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Cormac McCarthy's "The Road" is a bump ride.

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mattormeg:


Eteemed American author Cormac McCarthy follows up "No Country for Old Men" with "The Road," a bleak, and at times inscrutible tale of a father and son traveling the barren landscape of post-nuclear America with only a shopping cart full of dwindling supplies and a revolver very nearly out of bullets.

Their destination is south, toward the coast. The way is perilous, and presents profound challenges to the unnamed protagonists: freezing rains, unnaturally darkened skies and other desperate survivors who have resorted to cannibalism to survive.

A motive is never given for the travelers' quest, and just as their names are never offered, neither is their origin. The reader joins the two mid-journey, and by the end of the book finds them as unknowable and distant then as they were in the beginning.

There is precious little action, or really conflict at all, during the near-300 pages of the novel, and much of it reads more like a barebones transcript of small talk between two people stuck at a bus station than it does the intimate exchange one would expect of father and young son facing an insurmountable challenge.

In stark contrast to the profound monotony that characterizes the majority of the novel, McCarthy occasionally launches into these literary seizures of stream-of-consciousness ranting that break up what little story progression occurs. It is never differentiated whether these weird ruminations are supposed to express the thoughts of the father or the author, and so little of it makes any sort of sense that one is forced to wonder if perhaps the author wrote it this way because he just liked the sound of the words together. The author's punctuation idiosyncracies don't help either: McCarthy has apparently eschewed the use of apostrophes in his conjunctions.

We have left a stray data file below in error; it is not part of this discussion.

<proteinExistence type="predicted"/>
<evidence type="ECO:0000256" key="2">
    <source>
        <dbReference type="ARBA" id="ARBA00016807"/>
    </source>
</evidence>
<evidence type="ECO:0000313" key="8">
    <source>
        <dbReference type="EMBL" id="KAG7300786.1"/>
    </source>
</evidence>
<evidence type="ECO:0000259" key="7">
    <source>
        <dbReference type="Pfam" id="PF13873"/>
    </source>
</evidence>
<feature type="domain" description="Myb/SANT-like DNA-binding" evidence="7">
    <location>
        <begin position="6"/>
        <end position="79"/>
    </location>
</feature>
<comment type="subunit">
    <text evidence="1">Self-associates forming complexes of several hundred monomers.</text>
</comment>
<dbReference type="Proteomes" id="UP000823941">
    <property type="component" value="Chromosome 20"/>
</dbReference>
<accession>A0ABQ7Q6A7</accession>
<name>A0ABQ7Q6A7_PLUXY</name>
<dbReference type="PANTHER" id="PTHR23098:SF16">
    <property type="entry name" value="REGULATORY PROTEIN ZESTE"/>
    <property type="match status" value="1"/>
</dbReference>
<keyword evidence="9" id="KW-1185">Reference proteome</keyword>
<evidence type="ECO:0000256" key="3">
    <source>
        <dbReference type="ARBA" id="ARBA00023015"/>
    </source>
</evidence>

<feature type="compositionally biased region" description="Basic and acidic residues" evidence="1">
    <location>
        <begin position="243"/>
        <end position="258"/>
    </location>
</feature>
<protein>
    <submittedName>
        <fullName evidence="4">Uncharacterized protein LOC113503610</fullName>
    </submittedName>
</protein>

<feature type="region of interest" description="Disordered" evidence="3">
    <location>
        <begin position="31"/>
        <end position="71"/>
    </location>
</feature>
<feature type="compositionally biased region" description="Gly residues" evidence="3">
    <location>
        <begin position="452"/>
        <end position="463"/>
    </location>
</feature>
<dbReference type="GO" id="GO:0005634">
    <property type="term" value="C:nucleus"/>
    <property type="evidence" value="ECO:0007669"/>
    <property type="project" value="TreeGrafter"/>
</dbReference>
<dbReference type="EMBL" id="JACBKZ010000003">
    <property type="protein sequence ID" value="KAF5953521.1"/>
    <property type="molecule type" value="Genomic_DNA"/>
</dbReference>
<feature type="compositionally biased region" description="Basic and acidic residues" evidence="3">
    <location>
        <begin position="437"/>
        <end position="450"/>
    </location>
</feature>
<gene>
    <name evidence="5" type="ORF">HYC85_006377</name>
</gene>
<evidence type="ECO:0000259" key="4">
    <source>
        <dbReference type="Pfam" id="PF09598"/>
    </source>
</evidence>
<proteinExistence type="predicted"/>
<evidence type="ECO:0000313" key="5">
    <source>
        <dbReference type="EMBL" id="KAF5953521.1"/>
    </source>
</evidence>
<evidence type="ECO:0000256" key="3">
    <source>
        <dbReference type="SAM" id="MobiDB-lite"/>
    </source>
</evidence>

A lack of any basic attempt to connect the readers to the characters, along with what is a puzzling, arched and stilted prose style leaves "The Road" a book that readers may wish to leave on the wayside.

 

mattormeg:
Dammit! I have a new laptop, and can't get used to the new mouse thingy. Moderators, could you add a "y" to "bump" in the title?
Also, "eteemed" should be esteemed.

Sojourner Judas:
Done and done.

David R:
I have read almost everything by McCarthy, I had high hopes for this one - still, I'll give it a read. Thanks for the review.

Regards,
David R

mattormeg:

--- Quote from: David R ---I have read almost everything by McCarthy, I had high hopes for this one - still, I'll give it a read. Thanks for the review.

Regards,
David R
--- End quote ---


Actually, this was the first thing I've ever read by McCarthy, so maybe I just don't have the taste for his writing style. Give it a read, maybe it just isn't my cup of tea.

I really wanted to like this book. I hate that I didn't.

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